You need to be able to cook indoors when the weather outside is less than desirable. Think about this. It is much more convenient to put water on to boil in the kitchen in your pajamas than it is to fire up a rocket stove in the backyard at 5 o’clock in the morning in the dark.
Cooking outside allows you to safely use a wider variety of cooking fuels. It also helps to keep the house cool in the summer. Power outages can occur at any season of the year.
Indoor cooking requires special devices and fuel to prevent carbon monoxide poisoning. Check out our post, Safe Indoor Emergency Cooking Solutions to learn more about cooking indoors.
Power Outage Cooking is Inconvenient
Modern conveniences are absolutely incredible. Our ancestors were forced to spend much of their time and energy preparing food for their families. We tend to take conveniences such as a microwave or a stove for granted.
Cooking with alternative cooking devices almost always takes more time. More time in planning. More time in making sure the device is cooking the way you need it to. More time compensating for cold weather or fuel variables. More time because you can’t set it for 350° and come back to find it cooked to perfection 30 minutes later.
In our experience, propane, butane, and alcohol were more predictable, while wood, charcoal, and solar were much less predictable fuels for emergency cooking.
My meals are usually served with precision timing. This month brought new variables and meals were sometimes late. Thanksgiving dinner was over an hour late. But it was incredibly delicious!
Requires Constant Tending
Working with an open flame demands close, constant attention. It is dangerous to leave any open flame unattended.
I am a huge fan of rocket stove technology. It enables you to cook using very little fuel. However, rocket stoves require someone to constantly feed the fire. It can be a great job when you have responsible children that enjoy the challenge. Not so much when you are doing everything on your own.
Advance Preparation and Work
My ability to heat something up in the microwave or in my oven takes little more effort on my part other than making sure that the power bill has been paid.
Cooking on our wood-burning cook stove requires cutting, splitting, stacking, and allowing the wood time to season. Then it has to be hauled into the house. The fire has to be started, tended, and then the ash cooled and removed. Both the wood-burning stove and chimney must be carefully maintained for safety. That is a lot of work!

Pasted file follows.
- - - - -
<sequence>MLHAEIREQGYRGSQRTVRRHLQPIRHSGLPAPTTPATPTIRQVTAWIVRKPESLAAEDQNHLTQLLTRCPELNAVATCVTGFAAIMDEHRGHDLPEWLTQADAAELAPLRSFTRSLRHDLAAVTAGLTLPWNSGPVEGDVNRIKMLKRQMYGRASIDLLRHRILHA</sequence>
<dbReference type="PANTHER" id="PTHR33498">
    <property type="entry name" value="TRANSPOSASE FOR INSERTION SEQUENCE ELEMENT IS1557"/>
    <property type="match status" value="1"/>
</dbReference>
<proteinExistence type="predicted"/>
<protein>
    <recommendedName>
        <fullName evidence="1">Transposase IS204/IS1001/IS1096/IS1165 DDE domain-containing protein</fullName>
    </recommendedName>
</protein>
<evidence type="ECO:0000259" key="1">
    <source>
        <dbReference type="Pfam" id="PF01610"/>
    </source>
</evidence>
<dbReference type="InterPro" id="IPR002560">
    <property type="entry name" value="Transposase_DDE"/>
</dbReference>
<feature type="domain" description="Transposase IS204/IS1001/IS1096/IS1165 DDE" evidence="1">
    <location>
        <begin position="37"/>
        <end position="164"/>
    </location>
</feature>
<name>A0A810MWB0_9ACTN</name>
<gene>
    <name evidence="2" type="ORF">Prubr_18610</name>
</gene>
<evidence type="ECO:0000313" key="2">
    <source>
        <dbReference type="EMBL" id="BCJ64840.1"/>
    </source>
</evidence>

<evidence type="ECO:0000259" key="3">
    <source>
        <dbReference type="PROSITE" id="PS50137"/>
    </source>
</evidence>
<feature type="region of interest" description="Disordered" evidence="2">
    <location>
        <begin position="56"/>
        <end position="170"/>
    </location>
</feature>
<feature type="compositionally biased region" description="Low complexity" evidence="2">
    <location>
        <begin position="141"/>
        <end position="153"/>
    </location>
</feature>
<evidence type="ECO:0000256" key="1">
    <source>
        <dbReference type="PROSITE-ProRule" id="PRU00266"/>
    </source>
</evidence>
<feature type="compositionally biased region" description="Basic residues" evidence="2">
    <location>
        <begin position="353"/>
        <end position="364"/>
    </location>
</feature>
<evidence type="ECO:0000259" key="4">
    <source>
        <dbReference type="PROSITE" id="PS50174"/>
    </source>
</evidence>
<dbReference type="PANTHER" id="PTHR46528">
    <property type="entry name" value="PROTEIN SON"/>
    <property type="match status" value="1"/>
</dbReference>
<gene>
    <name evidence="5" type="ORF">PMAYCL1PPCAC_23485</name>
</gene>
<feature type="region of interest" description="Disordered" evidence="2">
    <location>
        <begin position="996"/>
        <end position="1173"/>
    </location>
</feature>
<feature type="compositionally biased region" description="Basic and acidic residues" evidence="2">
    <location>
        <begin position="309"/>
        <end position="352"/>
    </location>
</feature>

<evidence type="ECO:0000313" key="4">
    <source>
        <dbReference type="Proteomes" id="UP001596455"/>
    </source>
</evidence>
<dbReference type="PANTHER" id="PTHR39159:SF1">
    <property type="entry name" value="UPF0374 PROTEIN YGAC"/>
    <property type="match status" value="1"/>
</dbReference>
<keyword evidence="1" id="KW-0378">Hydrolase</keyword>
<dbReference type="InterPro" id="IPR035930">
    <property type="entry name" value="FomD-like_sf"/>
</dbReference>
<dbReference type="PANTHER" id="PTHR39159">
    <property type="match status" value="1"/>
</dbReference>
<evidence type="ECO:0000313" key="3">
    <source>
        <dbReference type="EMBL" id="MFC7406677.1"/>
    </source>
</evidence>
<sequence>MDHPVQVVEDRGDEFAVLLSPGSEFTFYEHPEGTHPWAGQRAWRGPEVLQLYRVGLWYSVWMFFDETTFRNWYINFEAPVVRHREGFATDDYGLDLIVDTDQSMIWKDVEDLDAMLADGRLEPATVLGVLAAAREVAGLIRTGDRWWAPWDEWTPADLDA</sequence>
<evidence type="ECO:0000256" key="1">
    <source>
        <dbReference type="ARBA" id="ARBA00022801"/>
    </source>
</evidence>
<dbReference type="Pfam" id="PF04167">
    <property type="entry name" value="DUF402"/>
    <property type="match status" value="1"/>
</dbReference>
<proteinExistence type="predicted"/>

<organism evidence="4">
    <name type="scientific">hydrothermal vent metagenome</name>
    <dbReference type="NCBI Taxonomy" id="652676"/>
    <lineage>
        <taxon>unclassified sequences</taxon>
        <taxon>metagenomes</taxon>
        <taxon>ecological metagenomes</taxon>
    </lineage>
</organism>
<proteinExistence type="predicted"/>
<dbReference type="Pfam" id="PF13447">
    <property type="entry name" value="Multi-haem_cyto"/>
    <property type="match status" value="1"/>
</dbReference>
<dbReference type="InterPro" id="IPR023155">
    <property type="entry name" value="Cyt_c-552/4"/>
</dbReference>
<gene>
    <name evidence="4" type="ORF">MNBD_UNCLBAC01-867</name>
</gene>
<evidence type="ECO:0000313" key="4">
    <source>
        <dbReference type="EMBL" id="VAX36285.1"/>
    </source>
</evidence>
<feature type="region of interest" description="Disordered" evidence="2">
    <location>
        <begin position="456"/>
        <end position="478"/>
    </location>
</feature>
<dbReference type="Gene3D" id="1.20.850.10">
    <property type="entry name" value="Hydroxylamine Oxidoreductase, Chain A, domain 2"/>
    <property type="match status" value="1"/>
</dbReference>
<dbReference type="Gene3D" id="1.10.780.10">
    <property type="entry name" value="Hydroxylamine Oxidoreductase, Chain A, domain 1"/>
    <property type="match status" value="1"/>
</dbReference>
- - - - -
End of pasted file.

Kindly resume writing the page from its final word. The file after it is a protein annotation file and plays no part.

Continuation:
Plan for the Unexpected
A power outage may be due to a downed power line, or it may be the result of an earthquake, pandemic, or something even more devastating. When we practice for life without power, we are usually doing so with all of the other variables being constant. Chances are there will be something to throw a wrench in your plans.
Unexpected events that may impact your ability to cook in a power outage might include cooking device failure, fuel shortage, failed meals or burned food, wild weather, or more hungry people showing up at your door. What if you get sick or injured? Will you still be able to physically use the devices the way you had intended? Unfortunately, this happened to me during our challenge.
I have multiple sclerosis. I usually have the ability to function quite well within fairly normal limits. However, the final week of our challenge came with a flare-up which meant trips to the doctor, medication, and incredible weakness. Simply walking and talking became a challenge.
I could no longer physically lift a Dutch oven or stoke the wood-burning stove no matter how hard I tried. I could use the Safe Heat or butane stove but that was about it. It all worked out fine because Jonathan was able to do all of the things that I was unable to do. We make a great team.
The lesson to be learned is that life happens. Plan for times when you may not be the invincible person you are at the moment. It is possible for everyone to become sick or injured.
Best Foods for Power Outage Cooking
Cooking without electricity takes more time and effort. During our challenge, we discovered that by changing our menu, we could use less fuel and save time.
Living Without a Microwave